By Chris Pennant (@kwandarykitten)
Ozzie Guillen was back on the South Side of Chicago last week, doing what he’s done his whole life: speaking his mind.
The former Chicago White Sox manager and his two sons, Ozzie Jr. and Oney, held court at Simone’s Bar in Pilsen last Thursday to record a special live edition of their podcast “Being Guillen.” The event was presented by La Vida Baseball, which broadcasts the podcast every Friday as part of their daily programming block. About 50 to 60 fans packed the back room of the bar as the three Guillens discussed everything from the Houston Astros cheating scandal to the elder Guillen’s tumultuous relationship with MLB and his desire to get back to managing.
The Pilsen neighborhood has been a enclave of Mexican and Latino culture for decades and recently has taken the local political spotlight as residents fight to stem the tide of gentrification. Simone’s regularly hosts events promoting Latinx culture, such as nights for banda, bachata, and cumbia music and a monthly loteria. LVB co-host Jennifer Mercedes said Simone’s was the natural choice to host their live show.
“One of the reasons that we chose Pilsen is because it’s so Latin-centric,” said Mercedes. “Something that makes La Vida Baseball really, really special is that we focus on not only the Latino player, but the Latino player’s story. That’s what makes us one as a family, as Latinos–we connect to the lifestyle, the culture.”
Veteran media personality Julie Alexandria also hosts La Vida’s live shows and segments; she and Mercedes have a combined 20-plus years experience working in baseball and sports media. Alexandria pointed out how special it is for a media organization to have two Latina women at the forefront of their coverage: “giving us that baton,” as she put it.
“Take the banner down”
Ozzie Guillen’s time managing the White Sox was as well known for his candidness as his on-field success. Time away from the game has not mellowed him much, and he was forthright about how punishment should have been handled in the Houston Astros sign-stealing scandal.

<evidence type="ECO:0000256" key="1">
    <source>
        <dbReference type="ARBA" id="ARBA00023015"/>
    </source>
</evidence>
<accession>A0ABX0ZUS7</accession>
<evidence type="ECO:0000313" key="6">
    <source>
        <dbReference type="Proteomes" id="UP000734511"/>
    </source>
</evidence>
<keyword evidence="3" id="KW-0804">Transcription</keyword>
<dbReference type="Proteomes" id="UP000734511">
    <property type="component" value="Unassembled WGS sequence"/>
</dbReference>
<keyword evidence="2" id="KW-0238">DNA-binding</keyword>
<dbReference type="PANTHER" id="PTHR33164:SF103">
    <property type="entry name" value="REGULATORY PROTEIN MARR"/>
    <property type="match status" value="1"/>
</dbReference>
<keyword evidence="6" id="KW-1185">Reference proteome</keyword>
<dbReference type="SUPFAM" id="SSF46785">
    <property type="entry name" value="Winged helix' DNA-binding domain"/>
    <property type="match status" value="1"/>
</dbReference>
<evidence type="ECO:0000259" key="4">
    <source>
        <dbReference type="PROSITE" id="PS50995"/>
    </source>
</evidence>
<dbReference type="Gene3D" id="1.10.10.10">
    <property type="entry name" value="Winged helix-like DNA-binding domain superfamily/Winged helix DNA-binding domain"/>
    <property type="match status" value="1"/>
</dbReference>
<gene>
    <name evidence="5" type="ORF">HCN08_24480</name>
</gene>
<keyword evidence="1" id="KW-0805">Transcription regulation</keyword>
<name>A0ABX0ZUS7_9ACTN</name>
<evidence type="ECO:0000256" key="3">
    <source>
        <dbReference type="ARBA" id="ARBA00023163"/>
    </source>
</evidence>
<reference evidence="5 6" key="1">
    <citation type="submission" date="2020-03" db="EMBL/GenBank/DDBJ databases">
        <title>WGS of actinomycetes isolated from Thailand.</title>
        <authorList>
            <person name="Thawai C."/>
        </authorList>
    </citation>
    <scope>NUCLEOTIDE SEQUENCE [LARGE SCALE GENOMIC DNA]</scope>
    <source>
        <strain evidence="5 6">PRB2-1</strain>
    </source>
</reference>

“If I was the commissioner, I would say, ‘You can keep the trophy, you can keep your rings, but take the banner down. In 2017, nobody won anything’,” he said.
Guillen also said if he or current Houston skipper Dusty Baker had been helming the team, the scheme would have been squashed. “Players know when you’re a–what do you call it? A muppet?” he said, drawing laughter from the audience as Oney corrected him to “puppet.”
The conversation had many lighthearted moments as well. Ozzie Jr. and Oney brought up their father taking his citizenship test not long after the White Sox World Series victory, and Senior’s story of wrong-footing the test administrator got the crowd laughing again.
“I went in for the test and they asked me, ‘What does July 4th mean?’ and I said, “We play baseball and there’s fireworks,'” he said. After being granted his citizenship, he said he went around to players such as Paul Konerko, asking them to name the original 13 colonies.
“None of them could do it,” he said.
A Q&A segment revealed a common theme between the three Guillen men: analytics has taken a lot of good baseball minds out of the game. Oney called Washington Nationals general manager Mike Rizzo “one of the best scouts the game has ever seen” and said their World Series win validated his strategy of resting Stephen Strasburg, which had been widely criticized. The younger Ozzie also said that while baseball lifers could get PhDs, no academic could get “50 years of baseball knowledge.”
All this begged the inevitable question: does Ozzie Guillen want to manage again someday? While he does miss being in the dugout, he added a caveat, as he scooped up his granddaughter Adela: he wants to spend time with his grandkids.
Chris Pennant is a Senior Writer for WARR Media